17. Flexible word classes in linguistic typology and grammatical theory

    DEFF Research Database (Denmark)

    van Lier, Eva; Rijkhoff, Jan

    2013-01-01

    Currently one of the most controversial topics in linguistic typology and grammatical theory concerns the existence of FLEXIBLE LANGUAGES, i.e. languages with a word class whose members cover functions that are typically associated with two or more of the traditional word classes (verb, noun...

  18. Noun combination in interlanguage typology effects in complex determiner phrases

    CERN Document Server

    Bongartz, Christiane

    2002-01-01

    This study examines effects of L1 typology on the interlanguage of L2 learners of English. Czech learners use phrasal constructs (the song about love) significantly more often than Chinese learners, who prefer noun+noun compounds (the love song). Determiner properties and the process of noun incorporation systematically relate both options.

  19. Toward a Video Pedagogy: A Teaching Typology with Learning Goals

    Science.gov (United States)

    Andrist, Lester; Chepp, Valerie; Dean, Paul; Miller, Michael V.

    2014-01-01

    Given the massive volume of course-relevant videos now available on the Internet, this article outlines a pedagogy to facilitate the instructional employment of such materials. First, we describe special features of streaming media that have enabled their use in the classroom. Next, we introduce a typology comprised of six categories (conjuncture,…

  20. Towards a Risk-Based Typology for Transnational Education

    Science.gov (United States)

    Healey, Nigel Martin

    2015-01-01

    Transnational education (TNE) has been a growth area for UK universities over the last decade. The standard typology classifies TNE by the nature of the activity (i.e., distance learning, international branch campus, franchise, and validation). By analysing a large number of TNE partnerships around the world, this study reveals that the current…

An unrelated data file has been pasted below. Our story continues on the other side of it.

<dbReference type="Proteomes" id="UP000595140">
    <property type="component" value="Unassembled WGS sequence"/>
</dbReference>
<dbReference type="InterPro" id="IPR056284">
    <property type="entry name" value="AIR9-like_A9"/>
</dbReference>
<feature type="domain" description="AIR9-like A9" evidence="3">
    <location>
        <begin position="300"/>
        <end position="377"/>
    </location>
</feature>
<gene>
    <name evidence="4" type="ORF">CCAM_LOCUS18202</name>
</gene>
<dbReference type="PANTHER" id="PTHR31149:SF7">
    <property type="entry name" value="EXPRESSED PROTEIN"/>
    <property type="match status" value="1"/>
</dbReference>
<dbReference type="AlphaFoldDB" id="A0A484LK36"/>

1. Psychological profile of sasang typology: a systematic review.

    Science.gov (United States)

    Chae, Han; Park, Soo Hyun; Lee, Soo Jin; Kim, Myoung-Geun; Wedding, Danny; Kwon, Young-Kyu

    2009-09-01

    A systematic review of studies related to the psychological characteristics of Sasang types was conducted with the goal of delineating generalizable psychological profiles based on Sasang typology, a traditional Korean medical typology with medical herbs and acupuncture that is characterized as personalized medicine. Journal articles pertaining to Sasang typology were collected using five electronic database systems in Korea and in the USA. As a result, 64 potentially relevant studies were identified and 21 peer-reviewed research articles that employed psychometric inventories were included. Beginning with the use of the Minnesota Multiphasic Personality Inventory in 1992, Myers-Briggs Type Indicator, NEO-Personality Inventory, Temperament and Character Inventory and other personality assessment tools were employed in the identified studies. Because data synthesis could not be carried out due to the heterogeneity of the studies, the present review article sought to delineate the mutual relevance of the studies based on research results pertaining to the correlation between the aforementioned psychological assessment instruments. Results of the review indicate that two super-factors, Extraversion and Neuroticism, serve as the foundation in regards to delineating personality constructs, such that the So-Yang type scored high on the Extraversion dimension and low on the Neuroticism dimension, while the So-Eum type scored low on the Extraversion dimension and high on the Neuroticism dimension. The present systematic review indicates that Sasang typology shares similarities with the Western psychological tradition.